Sarah Palin opposes an increase in the debt limit but her budget proposal is not accompanied by hard numbers:
"Hells no. I would not vote to increase that debt ceiling," she said during an interview on Fox News, where she is a paid contributor.
..."It turns my stomach to hear this assumption articulated that we have to, despite the fact that we are raking in the federal government $6 billion a day," she said. "Take that money and service our debt first and pay down some of that debt. Make sure that we are showing the international financial markets and our lenders that we're serious about getting our debt and our deficit problems under control."
Hmm. In order to avoid a debt ceiling problem the government has to reduce other spending, increase revenue, or sell assets. I don't think Ms. Palin favors tax hikes, but I don't think anyone believes spending cuts alone can get this done (the Ryan budget reduces but does not eliminate projected deficits).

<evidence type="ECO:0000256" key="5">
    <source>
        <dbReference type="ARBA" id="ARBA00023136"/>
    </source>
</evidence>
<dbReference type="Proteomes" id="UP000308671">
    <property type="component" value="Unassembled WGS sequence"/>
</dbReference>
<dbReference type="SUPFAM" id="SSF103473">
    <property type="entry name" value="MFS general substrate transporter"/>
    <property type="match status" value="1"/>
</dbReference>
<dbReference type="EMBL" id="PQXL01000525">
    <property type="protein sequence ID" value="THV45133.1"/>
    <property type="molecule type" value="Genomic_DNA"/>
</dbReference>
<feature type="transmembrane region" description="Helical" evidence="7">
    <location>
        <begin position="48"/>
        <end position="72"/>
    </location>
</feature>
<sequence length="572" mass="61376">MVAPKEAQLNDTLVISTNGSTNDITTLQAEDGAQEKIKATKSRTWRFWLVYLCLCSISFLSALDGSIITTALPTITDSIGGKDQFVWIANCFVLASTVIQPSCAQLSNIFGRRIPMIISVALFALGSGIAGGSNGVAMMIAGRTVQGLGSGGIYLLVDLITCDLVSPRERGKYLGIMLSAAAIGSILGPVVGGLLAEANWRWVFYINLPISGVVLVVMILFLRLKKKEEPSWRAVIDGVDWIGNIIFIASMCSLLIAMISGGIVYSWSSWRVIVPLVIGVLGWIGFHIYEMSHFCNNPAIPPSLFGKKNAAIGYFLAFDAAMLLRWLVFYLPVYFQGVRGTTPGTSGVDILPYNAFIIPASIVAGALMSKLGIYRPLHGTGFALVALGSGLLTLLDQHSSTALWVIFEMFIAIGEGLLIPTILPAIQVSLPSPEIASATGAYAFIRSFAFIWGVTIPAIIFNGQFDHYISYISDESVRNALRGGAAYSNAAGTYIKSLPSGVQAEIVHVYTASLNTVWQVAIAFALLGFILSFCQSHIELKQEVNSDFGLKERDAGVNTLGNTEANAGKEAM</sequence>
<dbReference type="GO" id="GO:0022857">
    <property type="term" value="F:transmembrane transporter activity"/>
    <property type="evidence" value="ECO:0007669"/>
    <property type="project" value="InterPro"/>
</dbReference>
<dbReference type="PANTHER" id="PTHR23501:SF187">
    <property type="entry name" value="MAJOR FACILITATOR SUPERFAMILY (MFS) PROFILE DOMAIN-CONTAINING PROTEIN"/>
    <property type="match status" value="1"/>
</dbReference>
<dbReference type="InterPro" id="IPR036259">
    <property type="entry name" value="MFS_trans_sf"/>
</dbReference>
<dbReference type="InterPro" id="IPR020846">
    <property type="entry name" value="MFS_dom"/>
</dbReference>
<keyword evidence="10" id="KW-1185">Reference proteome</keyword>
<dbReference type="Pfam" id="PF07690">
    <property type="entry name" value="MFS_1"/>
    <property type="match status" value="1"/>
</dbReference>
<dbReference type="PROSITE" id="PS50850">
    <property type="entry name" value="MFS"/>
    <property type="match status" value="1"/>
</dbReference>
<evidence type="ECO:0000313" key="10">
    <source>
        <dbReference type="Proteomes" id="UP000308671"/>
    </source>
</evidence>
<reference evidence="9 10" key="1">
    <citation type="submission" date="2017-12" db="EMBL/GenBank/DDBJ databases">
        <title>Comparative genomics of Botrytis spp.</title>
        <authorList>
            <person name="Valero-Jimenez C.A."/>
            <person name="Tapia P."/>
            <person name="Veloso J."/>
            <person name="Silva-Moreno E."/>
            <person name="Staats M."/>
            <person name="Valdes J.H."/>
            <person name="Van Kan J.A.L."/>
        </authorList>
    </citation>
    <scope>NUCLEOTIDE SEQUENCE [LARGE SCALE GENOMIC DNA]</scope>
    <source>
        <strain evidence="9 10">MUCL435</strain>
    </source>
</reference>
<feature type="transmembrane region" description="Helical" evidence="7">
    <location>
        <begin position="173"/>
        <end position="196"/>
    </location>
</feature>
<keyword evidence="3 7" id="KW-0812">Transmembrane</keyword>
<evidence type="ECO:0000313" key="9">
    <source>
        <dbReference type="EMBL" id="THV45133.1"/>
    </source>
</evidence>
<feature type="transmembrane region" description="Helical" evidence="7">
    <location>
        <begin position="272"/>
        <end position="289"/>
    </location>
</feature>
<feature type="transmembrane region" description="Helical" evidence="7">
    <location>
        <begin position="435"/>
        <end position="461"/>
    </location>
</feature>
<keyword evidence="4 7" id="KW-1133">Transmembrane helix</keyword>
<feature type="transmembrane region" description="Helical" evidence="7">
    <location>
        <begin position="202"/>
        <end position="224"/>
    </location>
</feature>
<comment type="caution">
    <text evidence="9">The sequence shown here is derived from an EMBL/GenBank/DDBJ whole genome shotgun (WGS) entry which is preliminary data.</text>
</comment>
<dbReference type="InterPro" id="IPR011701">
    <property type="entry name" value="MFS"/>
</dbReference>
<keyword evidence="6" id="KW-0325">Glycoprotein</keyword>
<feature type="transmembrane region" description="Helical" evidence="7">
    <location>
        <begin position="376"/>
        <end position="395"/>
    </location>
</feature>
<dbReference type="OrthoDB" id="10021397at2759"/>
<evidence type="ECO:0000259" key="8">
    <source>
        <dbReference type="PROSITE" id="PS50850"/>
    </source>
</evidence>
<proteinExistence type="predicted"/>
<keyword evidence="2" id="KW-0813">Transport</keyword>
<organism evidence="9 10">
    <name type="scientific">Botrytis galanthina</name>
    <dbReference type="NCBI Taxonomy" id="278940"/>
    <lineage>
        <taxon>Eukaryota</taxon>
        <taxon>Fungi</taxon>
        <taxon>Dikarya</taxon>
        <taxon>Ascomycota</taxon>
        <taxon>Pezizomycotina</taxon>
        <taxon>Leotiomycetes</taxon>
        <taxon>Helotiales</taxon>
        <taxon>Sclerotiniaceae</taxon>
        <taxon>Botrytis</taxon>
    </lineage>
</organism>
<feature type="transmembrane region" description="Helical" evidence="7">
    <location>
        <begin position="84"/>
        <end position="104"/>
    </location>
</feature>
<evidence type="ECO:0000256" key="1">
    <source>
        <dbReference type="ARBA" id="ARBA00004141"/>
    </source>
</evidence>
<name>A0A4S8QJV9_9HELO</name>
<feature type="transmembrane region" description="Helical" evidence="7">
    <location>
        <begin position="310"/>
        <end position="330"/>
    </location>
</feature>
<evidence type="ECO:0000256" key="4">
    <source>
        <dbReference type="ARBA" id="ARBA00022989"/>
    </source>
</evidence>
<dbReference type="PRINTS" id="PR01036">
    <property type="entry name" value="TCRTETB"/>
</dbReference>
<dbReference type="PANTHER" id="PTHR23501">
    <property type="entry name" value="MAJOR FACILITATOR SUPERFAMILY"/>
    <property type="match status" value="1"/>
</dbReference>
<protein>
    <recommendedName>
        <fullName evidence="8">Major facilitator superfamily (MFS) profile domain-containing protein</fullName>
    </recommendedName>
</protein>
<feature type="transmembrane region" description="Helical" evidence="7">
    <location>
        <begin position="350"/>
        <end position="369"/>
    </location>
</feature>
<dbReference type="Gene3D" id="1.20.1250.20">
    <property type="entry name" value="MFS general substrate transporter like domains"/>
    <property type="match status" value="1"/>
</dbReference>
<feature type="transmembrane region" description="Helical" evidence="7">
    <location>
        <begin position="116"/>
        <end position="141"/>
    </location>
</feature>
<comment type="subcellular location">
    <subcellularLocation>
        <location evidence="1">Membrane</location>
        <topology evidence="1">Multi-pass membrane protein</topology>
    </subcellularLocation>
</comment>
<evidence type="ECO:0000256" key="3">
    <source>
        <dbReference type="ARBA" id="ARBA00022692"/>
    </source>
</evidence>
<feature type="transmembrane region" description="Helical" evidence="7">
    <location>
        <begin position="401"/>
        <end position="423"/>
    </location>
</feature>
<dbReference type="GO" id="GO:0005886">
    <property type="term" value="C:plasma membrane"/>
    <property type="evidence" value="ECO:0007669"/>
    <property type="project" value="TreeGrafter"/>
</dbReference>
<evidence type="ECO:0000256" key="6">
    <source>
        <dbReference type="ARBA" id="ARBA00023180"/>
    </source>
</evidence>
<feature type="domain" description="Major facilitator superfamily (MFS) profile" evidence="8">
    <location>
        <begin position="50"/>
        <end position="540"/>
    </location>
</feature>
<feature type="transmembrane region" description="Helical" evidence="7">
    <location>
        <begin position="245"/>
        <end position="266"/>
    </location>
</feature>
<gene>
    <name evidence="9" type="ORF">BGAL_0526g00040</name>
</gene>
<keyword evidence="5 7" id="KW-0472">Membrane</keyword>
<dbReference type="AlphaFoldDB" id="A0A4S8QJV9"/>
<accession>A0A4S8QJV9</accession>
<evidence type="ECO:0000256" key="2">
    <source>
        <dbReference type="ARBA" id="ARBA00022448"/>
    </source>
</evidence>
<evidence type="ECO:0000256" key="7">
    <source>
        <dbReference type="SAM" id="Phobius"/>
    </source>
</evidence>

However, cool Reason guides us to some accounting machinations that may delay the fiscal apocalypse. Another idea they do not describe was used once by Reagan - divert the payroll tax to the funding of general operations and meet Social Security obligations by selling trust fund bonds. Debt held by the public would grow but net government debt would not.
The debt limit restricts gross debt, so if you reduce the amount of eligible debt that the government owes to itself, you can continue to grow the net debt while staying within the cap. It would be legally dubious to cash in the Trust Fund’s bonds to pay for general government operations, but even just redeeming bonds to pay Social Security benefits and then diverting Social Security tax receipts to general government could buy hundreds of billions of dollars a year in breathing space. We’ve been here before: Ronald Reagan used this strategy during a brief debt limit standoff in the mid-1980s.
Yet aother interpretation of Ms. Palin's position is to take it literally - she may simply mean that as a Senator she would not personally vote to raise the debt ceiling but instead would Vogue, as Obama and Reid did when voting against a ceiling hike in the dark Bush Era.